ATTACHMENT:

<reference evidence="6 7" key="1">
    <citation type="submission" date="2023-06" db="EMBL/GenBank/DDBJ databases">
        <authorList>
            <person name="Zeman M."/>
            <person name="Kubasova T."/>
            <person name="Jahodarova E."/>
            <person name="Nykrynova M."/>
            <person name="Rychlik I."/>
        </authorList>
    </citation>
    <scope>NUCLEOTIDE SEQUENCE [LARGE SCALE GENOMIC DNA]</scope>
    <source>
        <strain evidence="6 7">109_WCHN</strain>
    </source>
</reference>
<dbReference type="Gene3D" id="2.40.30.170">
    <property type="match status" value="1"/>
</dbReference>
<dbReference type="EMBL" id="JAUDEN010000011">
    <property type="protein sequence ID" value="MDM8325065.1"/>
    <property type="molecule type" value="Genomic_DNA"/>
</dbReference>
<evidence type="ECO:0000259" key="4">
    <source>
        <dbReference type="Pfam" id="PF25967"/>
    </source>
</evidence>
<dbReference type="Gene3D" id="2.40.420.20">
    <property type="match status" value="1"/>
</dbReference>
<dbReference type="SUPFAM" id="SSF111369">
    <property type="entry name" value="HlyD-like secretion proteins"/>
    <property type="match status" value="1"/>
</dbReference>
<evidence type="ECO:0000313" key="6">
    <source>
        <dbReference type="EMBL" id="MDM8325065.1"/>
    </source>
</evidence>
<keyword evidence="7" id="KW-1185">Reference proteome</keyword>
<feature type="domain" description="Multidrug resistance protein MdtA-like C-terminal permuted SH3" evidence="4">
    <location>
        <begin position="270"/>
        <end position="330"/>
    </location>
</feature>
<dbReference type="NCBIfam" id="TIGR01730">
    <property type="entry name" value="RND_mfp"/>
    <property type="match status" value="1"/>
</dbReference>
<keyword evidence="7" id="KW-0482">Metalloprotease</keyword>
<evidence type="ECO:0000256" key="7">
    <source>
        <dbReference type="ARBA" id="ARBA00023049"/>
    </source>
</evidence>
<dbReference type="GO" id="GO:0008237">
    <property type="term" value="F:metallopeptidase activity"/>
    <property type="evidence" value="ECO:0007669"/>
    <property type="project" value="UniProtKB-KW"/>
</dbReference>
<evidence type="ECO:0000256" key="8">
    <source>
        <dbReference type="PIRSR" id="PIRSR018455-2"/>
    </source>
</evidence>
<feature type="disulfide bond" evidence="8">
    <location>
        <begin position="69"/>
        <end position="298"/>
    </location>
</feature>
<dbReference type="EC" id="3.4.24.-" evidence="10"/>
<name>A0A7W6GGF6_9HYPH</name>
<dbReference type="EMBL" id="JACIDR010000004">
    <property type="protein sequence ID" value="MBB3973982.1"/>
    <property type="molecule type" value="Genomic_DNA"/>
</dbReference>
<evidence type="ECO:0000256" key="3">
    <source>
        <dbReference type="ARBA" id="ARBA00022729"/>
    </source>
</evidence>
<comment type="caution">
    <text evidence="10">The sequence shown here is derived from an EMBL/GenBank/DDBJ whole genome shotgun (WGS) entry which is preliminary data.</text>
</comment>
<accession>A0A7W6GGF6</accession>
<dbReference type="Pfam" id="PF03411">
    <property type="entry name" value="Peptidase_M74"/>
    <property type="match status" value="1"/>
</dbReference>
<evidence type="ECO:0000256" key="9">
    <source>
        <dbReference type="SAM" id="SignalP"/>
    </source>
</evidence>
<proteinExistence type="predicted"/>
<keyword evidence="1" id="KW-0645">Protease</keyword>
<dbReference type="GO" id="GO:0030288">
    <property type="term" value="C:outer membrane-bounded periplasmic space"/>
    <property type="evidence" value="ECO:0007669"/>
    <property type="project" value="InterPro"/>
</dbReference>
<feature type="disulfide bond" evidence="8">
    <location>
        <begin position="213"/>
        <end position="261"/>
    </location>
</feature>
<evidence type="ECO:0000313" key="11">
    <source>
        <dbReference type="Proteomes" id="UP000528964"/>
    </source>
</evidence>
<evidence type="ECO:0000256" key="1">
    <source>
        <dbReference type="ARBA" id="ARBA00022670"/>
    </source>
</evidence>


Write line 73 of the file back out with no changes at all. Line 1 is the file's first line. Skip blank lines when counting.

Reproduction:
<dbReference type="EC" id="3.4.24.-" evidence="10"/>